Postdoc at Baylor College of Medicine
I am a microbiologist and bioinformatician interested in host-microbe interactions. Since the beginning of my academic career, I have been fascinated by the ecological concepts that apply on small scales, particularly how complex organisms such as animals interact with communities of microorganisms.
I worked in marine symbioses for my PhD studies, specifically looking at chemosynthetic bacteria associated with giant mussels found at hydrothermal vents in the deep sea. Deciphering the genetic code of these bacteria is an important step toward understanding how chemosynthetic bacteria can interact beneficially with their invertebrate mussel host and their environment. I cataloged a previously overlooked ectosymbiont associated with these mussels and dove into the secrets of this newly cataloged genome. We called this ectosymbiont Thiobarba childressi: Thiobarba because the bacteria is capable of oxidizing sulfur (thio) and forms thick filament patches on the mussel’s gills like a beard (barba); and childressi, in reference to the species of mussel where I found this bacteria—Bathymodiolus childressi.
In my current postdoctoral position, I am continuing to develop the microbial ecology and bioinformatics skills I developed during my PhD but on a different model system: the roundworm Caenorhabditis elegans. My aim is to use my previous knowledge and apply my skill set to a system that can be scaled to high throughput experiments and used to bridge computational and laboratory work. Using C. elegans in combination with a large collection of bacteria isolated from both wild C. elegans and their natural habitats, such as rotting apples, I am trying to understand how metabolic interaction networks influence how microbial communities organize themselves within the nematode gut.
As a PhD-trained scientist, you have many career options. What career paths interest you the most?
Working on understanding microbiomes in a system like C. elegans is an incredible opportunity. Although this nematode has been a model organism since the 1960s, many open questions still remain. I am particularly interested in understanding C. elegans’ feeding habits: how consumption works, how digestion and the uptake of nutrients are regulated, and how the nematode interacts with gut-associated microorganisms. I have found that each new answer comes with 10 new questions, and organizing projects and experiments while exploring large sequencing datasets motivates me to keep going forward with my research.
In addition to your research, how else do you want to advance the scientific enterprise?
In the current uncertain times, I always keep in mind one important lesson learned during my PhD: stay flexible and be able to adapt for the better. There are many canonical paths to academic employment stability but often you will craft your own path through unexpected opportunities. Academia is a gigantic monolith: a system that keeps pushing the boundaries of science and knowledge, but is often slow to adapt to an ever-changing world. Entering the academic job market for permanent leadership positions seems like a herculean challenge. In order to secure such a position as a researcher and continue working on our passions, it is sometimes difficult to be passionate about anything other than our work. But passion is not enough.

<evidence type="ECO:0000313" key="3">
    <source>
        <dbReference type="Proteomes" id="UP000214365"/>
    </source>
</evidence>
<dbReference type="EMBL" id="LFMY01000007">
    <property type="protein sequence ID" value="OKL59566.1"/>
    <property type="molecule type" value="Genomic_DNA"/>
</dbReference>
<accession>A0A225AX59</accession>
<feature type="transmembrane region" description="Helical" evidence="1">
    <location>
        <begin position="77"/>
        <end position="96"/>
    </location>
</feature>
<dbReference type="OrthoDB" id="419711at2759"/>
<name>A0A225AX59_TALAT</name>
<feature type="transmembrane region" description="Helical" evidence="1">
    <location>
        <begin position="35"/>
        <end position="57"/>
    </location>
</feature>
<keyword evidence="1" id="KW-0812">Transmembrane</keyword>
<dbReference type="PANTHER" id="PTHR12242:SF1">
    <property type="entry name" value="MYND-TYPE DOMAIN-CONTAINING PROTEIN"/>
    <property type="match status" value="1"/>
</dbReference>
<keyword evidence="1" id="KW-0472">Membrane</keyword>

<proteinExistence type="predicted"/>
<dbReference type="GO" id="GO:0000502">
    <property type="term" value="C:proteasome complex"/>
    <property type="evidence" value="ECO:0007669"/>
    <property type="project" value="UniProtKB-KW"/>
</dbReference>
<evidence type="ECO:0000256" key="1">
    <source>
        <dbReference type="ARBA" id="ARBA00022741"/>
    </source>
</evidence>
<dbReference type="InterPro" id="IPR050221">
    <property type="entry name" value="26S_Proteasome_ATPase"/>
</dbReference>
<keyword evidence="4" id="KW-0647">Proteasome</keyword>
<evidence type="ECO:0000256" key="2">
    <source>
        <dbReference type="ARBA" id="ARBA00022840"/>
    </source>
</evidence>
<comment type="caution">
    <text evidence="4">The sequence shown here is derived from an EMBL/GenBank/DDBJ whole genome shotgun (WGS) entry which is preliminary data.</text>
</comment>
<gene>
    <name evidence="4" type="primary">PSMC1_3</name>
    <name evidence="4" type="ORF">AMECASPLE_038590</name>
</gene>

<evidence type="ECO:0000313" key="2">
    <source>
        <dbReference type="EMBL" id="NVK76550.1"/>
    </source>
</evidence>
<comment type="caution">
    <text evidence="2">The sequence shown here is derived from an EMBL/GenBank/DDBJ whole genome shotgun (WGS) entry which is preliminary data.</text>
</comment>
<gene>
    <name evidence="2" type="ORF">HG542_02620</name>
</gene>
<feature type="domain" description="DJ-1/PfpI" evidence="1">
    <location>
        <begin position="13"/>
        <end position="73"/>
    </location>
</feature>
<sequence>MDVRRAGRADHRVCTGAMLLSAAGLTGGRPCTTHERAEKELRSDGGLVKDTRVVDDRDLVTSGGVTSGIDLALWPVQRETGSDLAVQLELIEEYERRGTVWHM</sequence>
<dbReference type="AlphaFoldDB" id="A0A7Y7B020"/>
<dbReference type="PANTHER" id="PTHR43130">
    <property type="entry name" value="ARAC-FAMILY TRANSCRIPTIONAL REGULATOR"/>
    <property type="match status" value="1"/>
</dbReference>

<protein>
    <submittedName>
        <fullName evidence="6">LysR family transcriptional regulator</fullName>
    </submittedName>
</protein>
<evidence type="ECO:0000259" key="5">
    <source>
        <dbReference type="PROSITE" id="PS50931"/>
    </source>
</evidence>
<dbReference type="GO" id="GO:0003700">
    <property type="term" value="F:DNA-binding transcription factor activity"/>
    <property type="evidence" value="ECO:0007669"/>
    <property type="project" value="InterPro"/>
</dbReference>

We need to stay invested in working toward making academia a better place for current and upcoming researchers. This work can be done through many paths, and I would like to contribute to this effort by helping local organizations such as postdoctoral associations to help improve the working environment of postdocs globally. I also plan to organize seminar series and workshops which would allow scientists to share their work and their passion with a wider audience, reaching not only the scientific community but also the general public.
As a leader within the Genetics Society of America, what do you hope to accomplish?
The GSA Early Career Leadership Program offers an amazing opportunity to connect and collaborate with people who share a similar drive to improve the scientific community. So far I have had a very positive and encouraging experience, including working on initiatives such as the Science in a Snapshot seminars, for which I recently designed the logo on the registration site. In the future, I hope to be able to contribute to similar initiatives and provide a platform for upcoming geneticists to share their work, learn how to choose their academic career path, and feel confident in their choice.
Previous Leadership Experiences
- Organizer of the Virtual Worm Sessions, a C. elegans webinar series.
- ASM TMC chapter – Chair of Social Media
- PhD students’ representative – Max Planck Institute for Marine Microbiology
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